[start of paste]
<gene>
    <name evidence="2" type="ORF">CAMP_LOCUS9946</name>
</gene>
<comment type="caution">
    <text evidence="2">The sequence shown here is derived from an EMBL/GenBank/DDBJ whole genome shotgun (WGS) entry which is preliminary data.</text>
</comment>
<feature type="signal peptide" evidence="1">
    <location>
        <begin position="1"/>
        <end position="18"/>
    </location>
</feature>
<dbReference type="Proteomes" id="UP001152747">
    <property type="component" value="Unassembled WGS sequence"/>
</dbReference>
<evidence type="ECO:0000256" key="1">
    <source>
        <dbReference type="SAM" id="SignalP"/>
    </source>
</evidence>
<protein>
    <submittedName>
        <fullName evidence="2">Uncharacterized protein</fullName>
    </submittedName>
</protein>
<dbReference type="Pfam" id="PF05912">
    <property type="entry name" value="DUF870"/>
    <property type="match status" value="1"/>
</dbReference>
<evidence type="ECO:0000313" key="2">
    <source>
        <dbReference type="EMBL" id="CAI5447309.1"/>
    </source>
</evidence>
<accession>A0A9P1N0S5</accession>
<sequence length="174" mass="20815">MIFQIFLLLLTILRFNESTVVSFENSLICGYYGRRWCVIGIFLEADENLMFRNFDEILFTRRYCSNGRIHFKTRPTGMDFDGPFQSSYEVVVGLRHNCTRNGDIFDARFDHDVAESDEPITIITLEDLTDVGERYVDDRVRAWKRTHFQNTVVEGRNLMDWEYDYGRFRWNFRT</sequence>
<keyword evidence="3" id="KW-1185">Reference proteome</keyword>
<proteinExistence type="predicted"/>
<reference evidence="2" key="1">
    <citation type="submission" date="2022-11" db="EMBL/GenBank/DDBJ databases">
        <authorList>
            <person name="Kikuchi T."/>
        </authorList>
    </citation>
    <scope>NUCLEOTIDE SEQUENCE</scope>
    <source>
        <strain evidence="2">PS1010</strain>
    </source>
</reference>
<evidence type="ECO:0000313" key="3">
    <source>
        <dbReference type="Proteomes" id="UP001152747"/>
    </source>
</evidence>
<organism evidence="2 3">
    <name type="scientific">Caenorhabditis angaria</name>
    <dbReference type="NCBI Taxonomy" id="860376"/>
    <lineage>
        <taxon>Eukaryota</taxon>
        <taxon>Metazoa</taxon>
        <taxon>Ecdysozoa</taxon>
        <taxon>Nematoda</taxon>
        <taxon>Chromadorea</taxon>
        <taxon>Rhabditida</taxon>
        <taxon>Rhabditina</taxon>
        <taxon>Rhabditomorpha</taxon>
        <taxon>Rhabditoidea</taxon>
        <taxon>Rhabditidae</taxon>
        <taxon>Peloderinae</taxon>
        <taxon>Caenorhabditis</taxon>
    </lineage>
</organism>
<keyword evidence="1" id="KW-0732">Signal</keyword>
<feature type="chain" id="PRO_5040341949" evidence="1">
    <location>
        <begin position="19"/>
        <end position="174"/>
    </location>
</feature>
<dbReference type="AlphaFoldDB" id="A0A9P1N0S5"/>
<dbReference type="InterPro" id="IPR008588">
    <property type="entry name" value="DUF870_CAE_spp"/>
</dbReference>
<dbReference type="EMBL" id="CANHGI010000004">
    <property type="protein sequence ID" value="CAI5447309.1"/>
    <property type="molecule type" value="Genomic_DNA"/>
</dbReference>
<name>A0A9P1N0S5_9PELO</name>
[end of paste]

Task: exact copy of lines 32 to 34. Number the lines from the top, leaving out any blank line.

        <dbReference type="EMBL" id="CAI5447309.1"/>
    </source>
</evidence>